Saturday, August 10, 2013

American Exceptionalism (Part 5)

Last week we talked about the differences between a nation which put liberty ahead of equality, and those who put equality ahead of liberty. This week we will discuss more from de Tocqueville and what he had said on the differences between Americans and Europeans as well as the gap between rich and poor

Then too there is the assumption, blithely accepted by the party of economic equality, that the gap between rich and poor—or even between the rich and the middle class—self-evidently amounts to a violation of social justice. Yet far from being self-evident, this assumption stems from a highly questionable concept of social justice—one that rules out or minimizes the role played by talent, character, ambition, initiative, daring, work, and spirit in producing unequal outcomes in “the pursuit of happiness.”

Furthermore, both the assumption and its correlative concept of social justice run counter to the American grain. As study after study has shown, and as the petering out of the Occupy Wall Street movement has recently confirmed, what Tocqueville observed on this point in the 1830s remains true today: Americans, unlike Europeans, he wrote, “do not hate the higher classes of society” even if “they are not favorably inclined toward them . . . .” Which is to say that most Americans are not prone to the envy of the rich that eats away at their self-appointed spokesmen on the Left.

Nor are most Americans subject to the accompanying passion for economic egalitarianism that made for the spread of socialism in other countries. What explains the absence of that levelling passion is that it has been starved by the opportunities America has afforded millions upon millions to better their lot and the advantage they have been free to take of those opportunities—which in turn explains how unprecedented and unmatched levels of prosperity have been created here and how they have come to be shared more widely here than anywhere else.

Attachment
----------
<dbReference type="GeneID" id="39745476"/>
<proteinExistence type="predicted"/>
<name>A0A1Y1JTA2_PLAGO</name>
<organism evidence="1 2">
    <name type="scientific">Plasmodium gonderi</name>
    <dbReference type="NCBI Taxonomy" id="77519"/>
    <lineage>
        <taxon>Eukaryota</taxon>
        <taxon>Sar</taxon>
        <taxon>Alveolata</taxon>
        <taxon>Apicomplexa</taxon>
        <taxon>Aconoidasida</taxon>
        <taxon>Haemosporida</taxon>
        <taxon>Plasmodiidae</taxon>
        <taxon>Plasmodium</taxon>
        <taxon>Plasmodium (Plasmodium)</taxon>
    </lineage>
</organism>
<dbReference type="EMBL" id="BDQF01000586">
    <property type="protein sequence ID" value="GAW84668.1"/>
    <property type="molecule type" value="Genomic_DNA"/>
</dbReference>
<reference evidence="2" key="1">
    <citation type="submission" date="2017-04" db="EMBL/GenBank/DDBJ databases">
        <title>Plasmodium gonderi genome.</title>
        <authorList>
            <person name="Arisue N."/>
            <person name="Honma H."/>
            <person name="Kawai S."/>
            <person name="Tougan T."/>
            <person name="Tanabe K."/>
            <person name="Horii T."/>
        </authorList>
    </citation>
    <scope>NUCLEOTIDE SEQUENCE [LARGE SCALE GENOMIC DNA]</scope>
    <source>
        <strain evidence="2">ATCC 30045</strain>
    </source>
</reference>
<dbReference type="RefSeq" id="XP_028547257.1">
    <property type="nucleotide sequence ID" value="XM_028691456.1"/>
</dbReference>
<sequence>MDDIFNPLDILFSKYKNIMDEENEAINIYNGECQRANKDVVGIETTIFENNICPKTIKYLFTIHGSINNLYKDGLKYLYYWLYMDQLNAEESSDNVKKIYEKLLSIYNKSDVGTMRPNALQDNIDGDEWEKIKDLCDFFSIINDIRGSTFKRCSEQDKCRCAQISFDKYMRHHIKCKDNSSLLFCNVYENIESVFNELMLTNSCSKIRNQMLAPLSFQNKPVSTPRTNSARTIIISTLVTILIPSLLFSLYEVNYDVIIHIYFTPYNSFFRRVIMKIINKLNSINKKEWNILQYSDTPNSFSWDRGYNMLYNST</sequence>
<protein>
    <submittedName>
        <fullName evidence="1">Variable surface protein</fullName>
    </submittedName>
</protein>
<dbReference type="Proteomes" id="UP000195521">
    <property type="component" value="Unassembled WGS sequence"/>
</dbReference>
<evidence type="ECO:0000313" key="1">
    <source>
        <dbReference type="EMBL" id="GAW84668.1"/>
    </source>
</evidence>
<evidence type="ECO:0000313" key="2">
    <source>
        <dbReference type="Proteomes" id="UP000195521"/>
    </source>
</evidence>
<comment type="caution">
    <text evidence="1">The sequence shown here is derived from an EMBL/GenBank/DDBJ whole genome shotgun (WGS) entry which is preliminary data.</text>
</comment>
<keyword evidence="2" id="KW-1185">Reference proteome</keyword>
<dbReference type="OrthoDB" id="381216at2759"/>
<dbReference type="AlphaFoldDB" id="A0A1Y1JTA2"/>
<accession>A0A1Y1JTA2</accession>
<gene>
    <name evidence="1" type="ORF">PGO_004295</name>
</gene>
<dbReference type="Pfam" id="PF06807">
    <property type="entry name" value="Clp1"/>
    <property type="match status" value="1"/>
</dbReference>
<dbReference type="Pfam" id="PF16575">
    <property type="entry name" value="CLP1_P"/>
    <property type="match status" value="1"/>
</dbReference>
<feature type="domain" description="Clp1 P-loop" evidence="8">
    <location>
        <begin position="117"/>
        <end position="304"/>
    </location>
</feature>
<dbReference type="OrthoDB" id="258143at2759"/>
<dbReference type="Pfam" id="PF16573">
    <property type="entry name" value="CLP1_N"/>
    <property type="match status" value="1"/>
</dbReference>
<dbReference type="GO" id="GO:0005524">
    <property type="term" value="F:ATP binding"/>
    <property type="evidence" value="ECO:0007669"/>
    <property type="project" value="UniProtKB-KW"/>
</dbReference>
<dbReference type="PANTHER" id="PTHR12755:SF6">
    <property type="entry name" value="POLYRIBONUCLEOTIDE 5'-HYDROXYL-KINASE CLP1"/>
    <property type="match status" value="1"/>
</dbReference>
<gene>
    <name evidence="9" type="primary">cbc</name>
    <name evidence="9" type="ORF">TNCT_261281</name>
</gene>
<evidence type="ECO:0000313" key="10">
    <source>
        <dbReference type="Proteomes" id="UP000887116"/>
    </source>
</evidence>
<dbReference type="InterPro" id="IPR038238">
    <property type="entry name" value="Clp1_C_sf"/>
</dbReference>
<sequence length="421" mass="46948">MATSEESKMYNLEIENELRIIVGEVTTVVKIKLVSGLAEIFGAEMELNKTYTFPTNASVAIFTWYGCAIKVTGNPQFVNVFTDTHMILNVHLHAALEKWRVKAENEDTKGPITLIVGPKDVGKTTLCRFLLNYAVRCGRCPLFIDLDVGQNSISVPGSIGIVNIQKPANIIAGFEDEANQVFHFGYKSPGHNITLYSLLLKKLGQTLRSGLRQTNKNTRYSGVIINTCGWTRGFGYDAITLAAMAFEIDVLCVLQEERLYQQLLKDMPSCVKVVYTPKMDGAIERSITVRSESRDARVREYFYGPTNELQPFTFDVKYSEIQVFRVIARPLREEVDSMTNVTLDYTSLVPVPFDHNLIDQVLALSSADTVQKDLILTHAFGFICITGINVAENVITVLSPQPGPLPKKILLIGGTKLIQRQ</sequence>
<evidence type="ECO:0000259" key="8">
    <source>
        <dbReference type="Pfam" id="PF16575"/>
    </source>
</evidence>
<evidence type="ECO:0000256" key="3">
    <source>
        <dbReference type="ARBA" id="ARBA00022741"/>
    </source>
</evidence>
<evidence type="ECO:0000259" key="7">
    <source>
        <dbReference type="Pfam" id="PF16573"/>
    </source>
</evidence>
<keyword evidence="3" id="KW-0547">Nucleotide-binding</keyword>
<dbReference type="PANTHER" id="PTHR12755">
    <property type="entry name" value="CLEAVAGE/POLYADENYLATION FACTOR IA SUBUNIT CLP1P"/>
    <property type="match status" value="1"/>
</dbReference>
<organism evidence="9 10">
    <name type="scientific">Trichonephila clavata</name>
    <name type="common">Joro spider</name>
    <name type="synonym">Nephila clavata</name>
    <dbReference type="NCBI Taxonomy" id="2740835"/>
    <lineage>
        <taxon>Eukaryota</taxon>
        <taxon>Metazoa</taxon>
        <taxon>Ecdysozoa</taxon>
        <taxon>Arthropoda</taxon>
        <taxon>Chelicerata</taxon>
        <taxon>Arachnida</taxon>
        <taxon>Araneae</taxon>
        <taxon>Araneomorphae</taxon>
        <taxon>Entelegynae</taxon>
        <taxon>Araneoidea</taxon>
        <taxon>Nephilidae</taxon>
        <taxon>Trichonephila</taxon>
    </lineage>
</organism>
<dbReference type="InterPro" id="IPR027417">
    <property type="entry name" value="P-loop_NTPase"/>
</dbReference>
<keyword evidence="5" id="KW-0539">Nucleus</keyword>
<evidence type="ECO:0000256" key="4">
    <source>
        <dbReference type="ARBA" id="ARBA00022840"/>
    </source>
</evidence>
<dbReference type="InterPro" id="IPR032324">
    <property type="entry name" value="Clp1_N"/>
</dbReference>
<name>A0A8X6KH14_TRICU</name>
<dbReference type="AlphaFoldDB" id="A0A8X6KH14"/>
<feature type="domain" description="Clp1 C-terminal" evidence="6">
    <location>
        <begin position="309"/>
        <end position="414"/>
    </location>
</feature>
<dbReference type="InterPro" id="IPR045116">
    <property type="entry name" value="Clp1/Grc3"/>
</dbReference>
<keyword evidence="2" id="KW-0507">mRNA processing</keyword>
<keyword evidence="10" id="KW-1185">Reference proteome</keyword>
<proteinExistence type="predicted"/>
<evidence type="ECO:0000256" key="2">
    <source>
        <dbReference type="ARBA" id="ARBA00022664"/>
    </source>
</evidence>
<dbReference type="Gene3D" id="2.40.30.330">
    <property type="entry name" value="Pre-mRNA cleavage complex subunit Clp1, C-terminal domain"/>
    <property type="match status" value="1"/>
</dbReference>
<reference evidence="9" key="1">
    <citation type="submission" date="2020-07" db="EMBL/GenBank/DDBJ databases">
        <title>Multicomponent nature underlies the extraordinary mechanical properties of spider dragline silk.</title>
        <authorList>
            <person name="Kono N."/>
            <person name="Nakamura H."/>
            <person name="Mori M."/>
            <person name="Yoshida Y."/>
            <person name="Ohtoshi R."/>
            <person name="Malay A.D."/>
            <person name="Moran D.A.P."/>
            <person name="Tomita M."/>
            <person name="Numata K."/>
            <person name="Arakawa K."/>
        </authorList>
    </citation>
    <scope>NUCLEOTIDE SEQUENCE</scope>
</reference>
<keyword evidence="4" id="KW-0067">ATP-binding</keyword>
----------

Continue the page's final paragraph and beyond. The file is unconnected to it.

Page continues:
Tocqueville also put his finger on a second and related reason for the persistence of this particular feature of American exceptionalism: “The word poor is used here in a relative, not an absolute sense. Poor men in America would often appear rich in comparison with the poor of Europe.” A story I was once told by a Soviet dissident provides an amusing illustration. It seems that the Soviet authorities used to encourage the repeated screening of The Grapes of Wrath, a movie about the Great Depression-era migration of starving farmers from the Dust Bowl to California in their broken-down pickups. But contrary to expectation, what Soviet audiences got from this film was not an impression of how wretched was the plight of the poor in America. Instead they came away marvelling that in America, “even the peasants own trucks.”

Tocqueville further observed that in America, “the poor, instead of forming the immense majority of the nation, as is always the case in aristocratic communities, are comparatively few in number, and the laws do not bind them together by the ties of irremediable and hereditary penury.”

One thing I had found interesting is what de Tocqueville observed in America, as he wrote in the last paragraph, that the poor are “comparatively few in number, and the laws don’t bind them together by the ties of irremediable and hereditary penury.” Looking at America of the 21st Century you would have considered de Tocqueville crazy for writing that, but if you look at some of the plantations in the South, as well as some of the homes in the North, during the times before the Civil War you would think different. Actually, it was AFTER the Civil War (or the War Between the States, the war of Southern Independence, whatever you want to call it) where you see the lack of the nouveau riche and the sophistication that was popular before 1861. Keep in mind the South was in a total state of disarray and their main lifestyle was almost obliterated. The South had to rebuild somehow during reconstruction, but the economy had undergone a change in the south, and as such the poor (not only in the south but in the north as well) began to form the immense majority of the nation.

And if you look around the world, this is what Socialism and socialistic policies bring about as well. I am thinking Podhoretz is warning against this in the article, and if we fail to heed his words, then we will wind up like what we had read and seen in Atlas Shrugged.

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